Colombian sprinter Fernando Gaviria is reportedly leaving Quick-Step Floors a year early to help ease the team’s budget woes.
Gaviria picked up two stage wins and a day in the yellow jersey in his debut Tour de France in summer.
Quick-Step, cycling’s number one team with 69 wins this year, has been unsuccessful in finding a new sponsor to help with its current budget.
Gaviria takes a large part of that with an estimated €2 million salary.
The 24-year-old brought the team nine of their 69 wins so far this 2018 season.
Quick-Step has more wins than Team Sky in second with 41.
Unlike Sky with €39.1 million (£34.5million) budget, Quick-Step runs on an estimated €18 million (or £15.9m).
Team boss Patrick Lefevere said without new sponsors, he needs to clear some space to keep running the team at a high level.
He already has Italian sprinter Elia Viviani, this year winning four stages in the Giro d’Italia and three in the Tour de France – 19 victories in total. And he can count on young sprinters like Fabio Jakobsen and Alvaro Hodeg.
Gaviria carries the potential to win some of the big one-day races like Milan-San Remo and the World Championship.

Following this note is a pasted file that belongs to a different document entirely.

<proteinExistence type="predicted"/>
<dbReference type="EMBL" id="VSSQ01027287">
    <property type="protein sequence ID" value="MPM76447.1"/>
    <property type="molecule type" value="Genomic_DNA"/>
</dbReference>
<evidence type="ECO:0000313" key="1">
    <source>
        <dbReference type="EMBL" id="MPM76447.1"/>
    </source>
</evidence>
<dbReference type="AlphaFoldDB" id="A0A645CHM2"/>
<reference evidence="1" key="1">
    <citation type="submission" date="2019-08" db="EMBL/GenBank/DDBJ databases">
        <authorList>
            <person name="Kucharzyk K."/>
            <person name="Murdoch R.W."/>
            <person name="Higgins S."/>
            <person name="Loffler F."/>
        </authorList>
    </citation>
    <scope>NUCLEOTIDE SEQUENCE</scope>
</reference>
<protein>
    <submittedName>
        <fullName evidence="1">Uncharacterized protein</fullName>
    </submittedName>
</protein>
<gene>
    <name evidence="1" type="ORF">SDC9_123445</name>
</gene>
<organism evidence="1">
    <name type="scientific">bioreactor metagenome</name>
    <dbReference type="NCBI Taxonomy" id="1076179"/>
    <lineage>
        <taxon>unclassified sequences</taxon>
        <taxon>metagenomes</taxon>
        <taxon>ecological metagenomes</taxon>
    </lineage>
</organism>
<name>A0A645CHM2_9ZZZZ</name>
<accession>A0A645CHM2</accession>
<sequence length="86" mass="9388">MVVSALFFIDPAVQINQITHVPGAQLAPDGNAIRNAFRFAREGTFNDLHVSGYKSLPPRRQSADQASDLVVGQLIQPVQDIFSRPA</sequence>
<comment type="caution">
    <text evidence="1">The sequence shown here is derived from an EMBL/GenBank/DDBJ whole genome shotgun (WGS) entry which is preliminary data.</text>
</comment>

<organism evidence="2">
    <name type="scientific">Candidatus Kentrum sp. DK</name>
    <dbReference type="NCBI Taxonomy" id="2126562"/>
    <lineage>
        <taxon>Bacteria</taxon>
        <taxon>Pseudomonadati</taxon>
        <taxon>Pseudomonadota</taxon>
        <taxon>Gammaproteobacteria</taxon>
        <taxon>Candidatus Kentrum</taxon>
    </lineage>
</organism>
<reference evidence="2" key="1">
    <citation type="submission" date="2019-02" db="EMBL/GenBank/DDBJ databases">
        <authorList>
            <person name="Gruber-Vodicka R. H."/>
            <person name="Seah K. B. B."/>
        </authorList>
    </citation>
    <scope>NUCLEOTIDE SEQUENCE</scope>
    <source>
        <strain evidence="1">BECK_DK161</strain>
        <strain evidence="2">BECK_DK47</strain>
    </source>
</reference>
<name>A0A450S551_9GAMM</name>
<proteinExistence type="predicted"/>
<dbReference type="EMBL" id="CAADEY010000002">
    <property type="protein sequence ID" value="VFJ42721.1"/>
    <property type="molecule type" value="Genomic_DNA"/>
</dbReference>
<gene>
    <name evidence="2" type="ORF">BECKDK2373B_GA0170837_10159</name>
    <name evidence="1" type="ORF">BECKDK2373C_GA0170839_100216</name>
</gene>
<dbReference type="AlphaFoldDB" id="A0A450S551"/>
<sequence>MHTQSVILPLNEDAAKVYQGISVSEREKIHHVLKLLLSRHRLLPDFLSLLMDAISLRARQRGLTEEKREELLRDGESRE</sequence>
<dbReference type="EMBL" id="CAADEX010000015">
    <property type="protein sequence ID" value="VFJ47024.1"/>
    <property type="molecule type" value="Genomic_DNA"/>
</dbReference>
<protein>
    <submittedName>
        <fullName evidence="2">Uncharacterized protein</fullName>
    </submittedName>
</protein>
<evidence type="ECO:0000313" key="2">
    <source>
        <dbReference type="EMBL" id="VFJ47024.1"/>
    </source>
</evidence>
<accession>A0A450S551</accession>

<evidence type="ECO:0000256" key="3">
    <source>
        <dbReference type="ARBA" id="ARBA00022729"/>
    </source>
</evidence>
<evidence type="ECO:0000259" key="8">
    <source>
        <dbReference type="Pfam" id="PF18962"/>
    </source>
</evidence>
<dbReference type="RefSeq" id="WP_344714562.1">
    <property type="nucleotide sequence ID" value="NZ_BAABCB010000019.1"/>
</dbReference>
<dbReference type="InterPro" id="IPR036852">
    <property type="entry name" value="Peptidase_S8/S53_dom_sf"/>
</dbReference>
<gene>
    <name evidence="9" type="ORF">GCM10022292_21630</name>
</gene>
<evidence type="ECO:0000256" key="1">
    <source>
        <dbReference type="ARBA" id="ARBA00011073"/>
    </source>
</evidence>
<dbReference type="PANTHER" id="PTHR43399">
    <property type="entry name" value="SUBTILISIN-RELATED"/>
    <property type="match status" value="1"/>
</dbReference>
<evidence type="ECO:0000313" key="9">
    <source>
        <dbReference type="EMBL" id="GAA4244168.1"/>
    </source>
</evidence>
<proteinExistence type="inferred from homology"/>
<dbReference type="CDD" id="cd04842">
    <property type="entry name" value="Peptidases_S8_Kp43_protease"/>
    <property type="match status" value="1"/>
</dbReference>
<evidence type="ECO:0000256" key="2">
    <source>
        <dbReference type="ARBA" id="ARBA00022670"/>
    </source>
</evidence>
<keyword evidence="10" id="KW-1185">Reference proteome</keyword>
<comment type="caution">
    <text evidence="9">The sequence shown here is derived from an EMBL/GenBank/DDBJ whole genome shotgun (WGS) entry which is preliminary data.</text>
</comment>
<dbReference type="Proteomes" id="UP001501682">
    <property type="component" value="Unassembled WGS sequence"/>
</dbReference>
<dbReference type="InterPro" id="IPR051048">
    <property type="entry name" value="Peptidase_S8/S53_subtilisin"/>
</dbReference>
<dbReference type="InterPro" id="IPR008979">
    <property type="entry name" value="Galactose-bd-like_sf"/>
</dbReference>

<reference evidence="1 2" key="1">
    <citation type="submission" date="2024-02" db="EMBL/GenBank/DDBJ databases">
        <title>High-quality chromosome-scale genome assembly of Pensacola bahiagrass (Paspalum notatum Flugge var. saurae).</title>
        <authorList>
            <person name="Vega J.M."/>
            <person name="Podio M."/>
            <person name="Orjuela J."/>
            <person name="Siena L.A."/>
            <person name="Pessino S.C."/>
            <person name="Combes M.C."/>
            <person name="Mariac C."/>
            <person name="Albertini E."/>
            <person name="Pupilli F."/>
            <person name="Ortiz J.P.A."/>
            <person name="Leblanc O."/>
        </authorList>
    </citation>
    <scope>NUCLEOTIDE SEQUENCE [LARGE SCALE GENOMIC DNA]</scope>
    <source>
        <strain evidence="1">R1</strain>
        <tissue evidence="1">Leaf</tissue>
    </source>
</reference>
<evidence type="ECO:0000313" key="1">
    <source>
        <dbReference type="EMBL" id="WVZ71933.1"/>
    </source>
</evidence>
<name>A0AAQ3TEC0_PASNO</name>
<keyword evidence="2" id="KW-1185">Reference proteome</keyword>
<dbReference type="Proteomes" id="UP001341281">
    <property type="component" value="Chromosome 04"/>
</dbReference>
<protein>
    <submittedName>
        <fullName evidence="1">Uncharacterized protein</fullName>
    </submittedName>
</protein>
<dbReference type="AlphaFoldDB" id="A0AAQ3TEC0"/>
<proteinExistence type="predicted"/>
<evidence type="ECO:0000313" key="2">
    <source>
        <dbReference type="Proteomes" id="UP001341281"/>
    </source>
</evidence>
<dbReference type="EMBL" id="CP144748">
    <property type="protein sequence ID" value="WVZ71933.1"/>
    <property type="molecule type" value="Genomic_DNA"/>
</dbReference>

He already came close in those but crashes held him back.
Enric Mas, the 23-year-old who finished second to Simon Yates (Mitchelton-Scott) in the Vuelta a España, could also be let go early, according to La Gazzetta dello Sport.
Any deal to end a contract early and team transfer must pass through the Association of Professional Cyclists (CPA), which could be the final hurdle.
If Gaviria joins UAE, he will add to a roster with sprinter Alexander Kristoff and general classification riders Dan Martin and Fabio Aru.
Quick-Step Floors told Cycling Weekly “no comment” when asked about the Gaviria deal.
The 2018 Quick-Step roster also includes star riders Niki Terpstra, Philippe Gilbert, Julian Alaphilippe, Bob Jungles and Yves Lampaert.
Terpstra, winner of this year’s Tour of Flanders, is leaving after eight years to join Direct Energie in 2019.
Lefevere has been forced to let go others in the past too, like Marcel Kittel and Dan Martin, to keep costs down.
“It always hurts,” Lefevere told Het Nieuwsblad in August about not being able to keep all of his top riders.
“Unfortunately, I don’t have a chest to draw out the money I would like, otherwise I would be the boss of Team Sky and not of Quick-Step.”
Belgian flooring company Quick-Step is committed through 2021 and money also comes from team owner Zdenek Bakala. However, Lefevere wants a sponsor to ease their burdens.
“Quick-Step will stay for at least another three years, but they would prefer to become a second sponsor. I do not have that main sponsor yet.”